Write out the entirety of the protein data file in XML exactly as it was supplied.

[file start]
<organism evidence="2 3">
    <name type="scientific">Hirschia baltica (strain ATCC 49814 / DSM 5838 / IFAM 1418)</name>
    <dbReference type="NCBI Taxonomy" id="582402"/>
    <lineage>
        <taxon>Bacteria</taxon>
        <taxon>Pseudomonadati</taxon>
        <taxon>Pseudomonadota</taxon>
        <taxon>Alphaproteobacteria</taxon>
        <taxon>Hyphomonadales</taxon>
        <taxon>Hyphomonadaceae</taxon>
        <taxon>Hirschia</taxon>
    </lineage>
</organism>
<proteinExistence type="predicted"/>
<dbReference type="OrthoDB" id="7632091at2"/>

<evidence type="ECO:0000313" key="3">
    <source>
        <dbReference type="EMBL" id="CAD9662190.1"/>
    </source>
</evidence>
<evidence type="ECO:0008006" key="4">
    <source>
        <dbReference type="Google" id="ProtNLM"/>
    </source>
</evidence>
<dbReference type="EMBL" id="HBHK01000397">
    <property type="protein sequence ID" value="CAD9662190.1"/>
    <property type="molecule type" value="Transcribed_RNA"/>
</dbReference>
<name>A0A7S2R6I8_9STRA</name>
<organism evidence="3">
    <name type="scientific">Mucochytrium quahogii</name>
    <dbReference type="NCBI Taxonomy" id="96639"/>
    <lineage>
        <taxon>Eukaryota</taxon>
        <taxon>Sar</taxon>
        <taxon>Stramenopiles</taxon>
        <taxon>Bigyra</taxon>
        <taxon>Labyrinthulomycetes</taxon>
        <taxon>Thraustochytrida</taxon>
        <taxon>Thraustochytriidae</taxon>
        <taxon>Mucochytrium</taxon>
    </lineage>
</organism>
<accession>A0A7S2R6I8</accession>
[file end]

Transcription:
<organism evidence="2 3">
    <name type="scientific">Hirschia baltica (strain ATCC 49814 / DSM 5838 / IFAM 1418)</name>
    <dbReference type="NCBI Taxonomy" id="582402"/>
    <lineage>
        <taxon>Bacteria</taxon>
        <taxon>Pseudomonadati</taxon>
        <taxon>Pseudomonadota</taxon>
        <taxon>Alphaproteobacteria</taxon>
        <taxon>Hyphomonadales</taxon>
        <taxon>Hyphomonadaceae</taxon>
        <taxon>Hirschia</taxon>
    </lineage>
</organism>
<proteinExistence type="predicted"/>
<dbReference type="OrthoDB" id="7632091at2"/>

<evidence type="ECO:0000313" key="3">
    <source>
        <dbReference type="EMBL" id="CAD9662190.1"/>
    </source>
</evidence>
<evidence type="ECO:0008006" key="4">
    <source>
        <dbReference type="Google" id="ProtNLM"/>
    </source>
</evidence>
<dbReference type="EMBL" id="HBHK01000397">
    <property type="protein sequence ID" value="CAD9662190.1"/>
    <property type="molecule type" value="Transcribed_RNA"/>
</dbReference>
<name>A0A7S2R6I8_9STRA</name>
<organism evidence="3">
    <name type="scientific">Mucochytrium quahogii</name>
    <dbReference type="NCBI Taxonomy" id="96639"/>
    <lineage>
        <taxon>Eukaryota</taxon>
        <taxon>Sar</taxon>
        <taxon>Stramenopiles</taxon>
        <taxon>Bigyra</taxon>
        <taxon>Labyrinthulomycetes</taxon>
        <taxon>Thraustochytrida</taxon>
        <taxon>Thraustochytriidae</taxon>
        <taxon>Mucochytrium</taxon>
    </lineage>
</organism>
<accession>A0A7S2R6I8</accession>